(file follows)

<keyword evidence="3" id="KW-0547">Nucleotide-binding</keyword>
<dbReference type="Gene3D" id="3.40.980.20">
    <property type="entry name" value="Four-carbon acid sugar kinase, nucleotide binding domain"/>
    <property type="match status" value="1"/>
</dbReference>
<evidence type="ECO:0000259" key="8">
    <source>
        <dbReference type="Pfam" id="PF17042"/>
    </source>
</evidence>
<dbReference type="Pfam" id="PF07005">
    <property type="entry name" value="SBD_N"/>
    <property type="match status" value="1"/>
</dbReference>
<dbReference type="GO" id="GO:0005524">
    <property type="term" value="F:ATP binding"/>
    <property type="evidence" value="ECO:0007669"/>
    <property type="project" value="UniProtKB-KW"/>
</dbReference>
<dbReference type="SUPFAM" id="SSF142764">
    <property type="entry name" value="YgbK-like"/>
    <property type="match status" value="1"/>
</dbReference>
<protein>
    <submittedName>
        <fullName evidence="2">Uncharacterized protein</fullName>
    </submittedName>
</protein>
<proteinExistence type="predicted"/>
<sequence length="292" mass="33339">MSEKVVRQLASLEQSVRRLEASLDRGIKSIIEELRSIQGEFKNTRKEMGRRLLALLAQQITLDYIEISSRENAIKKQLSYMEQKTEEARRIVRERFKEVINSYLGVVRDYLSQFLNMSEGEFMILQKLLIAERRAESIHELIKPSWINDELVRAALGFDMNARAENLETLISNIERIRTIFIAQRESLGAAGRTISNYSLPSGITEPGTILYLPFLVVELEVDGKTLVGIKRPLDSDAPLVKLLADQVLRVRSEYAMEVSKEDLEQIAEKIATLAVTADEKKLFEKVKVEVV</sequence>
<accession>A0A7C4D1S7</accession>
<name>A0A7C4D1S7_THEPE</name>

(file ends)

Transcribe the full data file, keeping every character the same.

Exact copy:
<keyword evidence="3" id="KW-0547">Nucleotide-binding</keyword>
<dbReference type="Gene3D" id="3.40.980.20">
    <property type="entry name" value="Four-carbon acid sugar kinase, nucleotide binding domain"/>
    <property type="match status" value="1"/>
</dbReference>
<evidence type="ECO:0000259" key="8">
    <source>
        <dbReference type="Pfam" id="PF17042"/>
    </source>
</evidence>
<dbReference type="Pfam" id="PF07005">
    <property type="entry name" value="SBD_N"/>
    <property type="match status" value="1"/>
</dbReference>
<dbReference type="GO" id="GO:0005524">
    <property type="term" value="F:ATP binding"/>
    <property type="evidence" value="ECO:0007669"/>
    <property type="project" value="UniProtKB-KW"/>
</dbReference>
<dbReference type="SUPFAM" id="SSF142764">
    <property type="entry name" value="YgbK-like"/>
    <property type="match status" value="1"/>
</dbReference>
<protein>
    <submittedName>
        <fullName evidence="2">Uncharacterized protein</fullName>
    </submittedName>
</protein>
<proteinExistence type="predicted"/>
<sequence length="292" mass="33339">MSEKVVRQLASLEQSVRRLEASLDRGIKSIIEELRSIQGEFKNTRKEMGRRLLALLAQQITLDYIEISSRENAIKKQLSYMEQKTEEARRIVRERFKEVINSYLGVVRDYLSQFLNMSEGEFMILQKLLIAERRAESIHELIKPSWINDELVRAALGFDMNARAENLETLISNIERIRTIFIAQRESLGAAGRTISNYSLPSGITEPGTILYLPFLVVELEVDGKTLVGIKRPLDSDAPLVKLLADQVLRVRSEYAMEVSKEDLEQIAEKIATLAVTADEKKLFEKVKVEVV</sequence>
<accession>A0A7C4D1S7</accession>
<name>A0A7C4D1S7_THEPE</name>